• Since each circuit can transmit different signals

    • Combination of signals on the four circuits is much larger than if each circuit performed only a single function


Chapter 4 making connections

X.21 (continued)


Chapter 4 making connections

RAID

  • Redundant array of independent disks - collection of techniques for interfacing multiple hard disk drives to a computer

  • RAID-0 - data is broken into pieces and each piece is stored on a different disk drive (striping)

  • RAID-1 - data is stored on at least two disk drives in duplicate (disk mirroring)


Chapter 4 making connections

RAID (continued)

  • RAID-3 - data is redundantly stored across multiple disk drives

    • Error-checking information is kept on a separate disk

  • RAID-5 - data is broken in pieces (stripes) and stored across three or more disks

    • Error-checking information is stored along with the striped data


Chapter 4 making connections

FireWire

  • Bus that connects peripheral devices such as wireless modems and high speed digital video cameras to microcomputers at 400 Mbps

    • Designated as IEEE 1394

    • Supports asynchronous connections and isochronous connections

      • Provides guaranteed data transport at a pre-determined rate


Chapter 4 making connections

Universal Serial Bus (USB)

  • Modern standard for interconnecting modems and other peripheral devices to microcomputers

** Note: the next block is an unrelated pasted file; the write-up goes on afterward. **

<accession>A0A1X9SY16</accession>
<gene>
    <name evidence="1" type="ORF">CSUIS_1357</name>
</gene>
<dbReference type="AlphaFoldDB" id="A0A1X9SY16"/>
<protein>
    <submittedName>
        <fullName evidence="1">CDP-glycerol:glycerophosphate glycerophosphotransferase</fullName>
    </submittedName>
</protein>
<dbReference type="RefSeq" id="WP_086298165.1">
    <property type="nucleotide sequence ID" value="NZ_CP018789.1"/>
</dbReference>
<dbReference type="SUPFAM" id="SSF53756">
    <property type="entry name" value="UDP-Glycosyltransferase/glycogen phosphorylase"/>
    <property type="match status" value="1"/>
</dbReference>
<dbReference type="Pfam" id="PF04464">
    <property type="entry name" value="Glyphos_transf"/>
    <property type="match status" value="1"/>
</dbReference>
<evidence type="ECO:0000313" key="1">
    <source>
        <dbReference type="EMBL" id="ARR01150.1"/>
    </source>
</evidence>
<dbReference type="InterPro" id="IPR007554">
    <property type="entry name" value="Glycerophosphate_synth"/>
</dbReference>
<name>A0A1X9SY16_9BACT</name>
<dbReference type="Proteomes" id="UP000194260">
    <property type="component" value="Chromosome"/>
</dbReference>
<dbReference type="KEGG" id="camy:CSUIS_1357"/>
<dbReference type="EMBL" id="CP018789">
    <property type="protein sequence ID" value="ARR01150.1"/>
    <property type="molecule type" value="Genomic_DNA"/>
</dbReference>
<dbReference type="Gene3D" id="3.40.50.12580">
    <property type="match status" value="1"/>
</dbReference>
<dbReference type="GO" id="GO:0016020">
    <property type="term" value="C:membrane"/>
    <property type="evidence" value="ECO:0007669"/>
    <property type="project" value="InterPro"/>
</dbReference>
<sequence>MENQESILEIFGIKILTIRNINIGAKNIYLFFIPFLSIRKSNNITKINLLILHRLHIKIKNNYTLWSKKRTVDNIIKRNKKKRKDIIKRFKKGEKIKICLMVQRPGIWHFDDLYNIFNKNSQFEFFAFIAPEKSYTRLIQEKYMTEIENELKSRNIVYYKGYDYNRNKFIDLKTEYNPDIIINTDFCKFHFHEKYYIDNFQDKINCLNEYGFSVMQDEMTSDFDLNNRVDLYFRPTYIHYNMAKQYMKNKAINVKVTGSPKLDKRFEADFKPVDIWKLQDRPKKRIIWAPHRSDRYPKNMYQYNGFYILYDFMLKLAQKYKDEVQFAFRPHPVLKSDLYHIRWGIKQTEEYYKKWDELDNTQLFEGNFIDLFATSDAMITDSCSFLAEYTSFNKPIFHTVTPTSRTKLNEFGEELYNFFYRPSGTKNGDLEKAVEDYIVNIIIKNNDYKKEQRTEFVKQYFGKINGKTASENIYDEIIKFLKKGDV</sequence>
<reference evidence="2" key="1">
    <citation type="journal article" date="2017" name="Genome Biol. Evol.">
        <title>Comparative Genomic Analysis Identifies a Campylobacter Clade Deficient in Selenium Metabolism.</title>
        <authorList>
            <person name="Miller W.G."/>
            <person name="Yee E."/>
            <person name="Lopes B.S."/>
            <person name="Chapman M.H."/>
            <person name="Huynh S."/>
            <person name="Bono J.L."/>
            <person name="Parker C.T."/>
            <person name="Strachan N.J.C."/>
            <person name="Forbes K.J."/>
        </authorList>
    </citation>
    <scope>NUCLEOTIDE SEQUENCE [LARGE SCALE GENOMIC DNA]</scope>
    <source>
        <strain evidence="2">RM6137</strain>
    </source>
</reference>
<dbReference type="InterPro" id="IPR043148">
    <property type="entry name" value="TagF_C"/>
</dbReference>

• Supports plug and play

  • Can daisychain multiple devices

  • Like Firewire, USB is a high speed connection (USB 1.0 is only 12 Mbps, but USB 2.0 is 480 Mbps)


Chapter 4 making connections

SCSI and iSCSI

  • SCSI (small computer system interface) - technique for interfacing a computer to high-speed devices such as disk drives, CDs, and DVDs

  • Need appropriate SCSI adapters, interconnecting cables, and software

  • iSCSI (Internet SCSI) - technique for interfacing disk storage to a computer via the Internet

    • It looks like the disk storage is down the hall, but it could be anywhere on the Internet


Chapter 4 making connections

InfiniBand and Fibre Channel

  • InfiniBand - a serial connection or bus that can carry multiple channels of data at the same time with speeds up to billions of bits per second

    • More than just a single bus, InfiniBand is a network of high-speed links and switches

  • Fibre Channel - similar to InfiniBand, but limited to the interconnection of 126 devices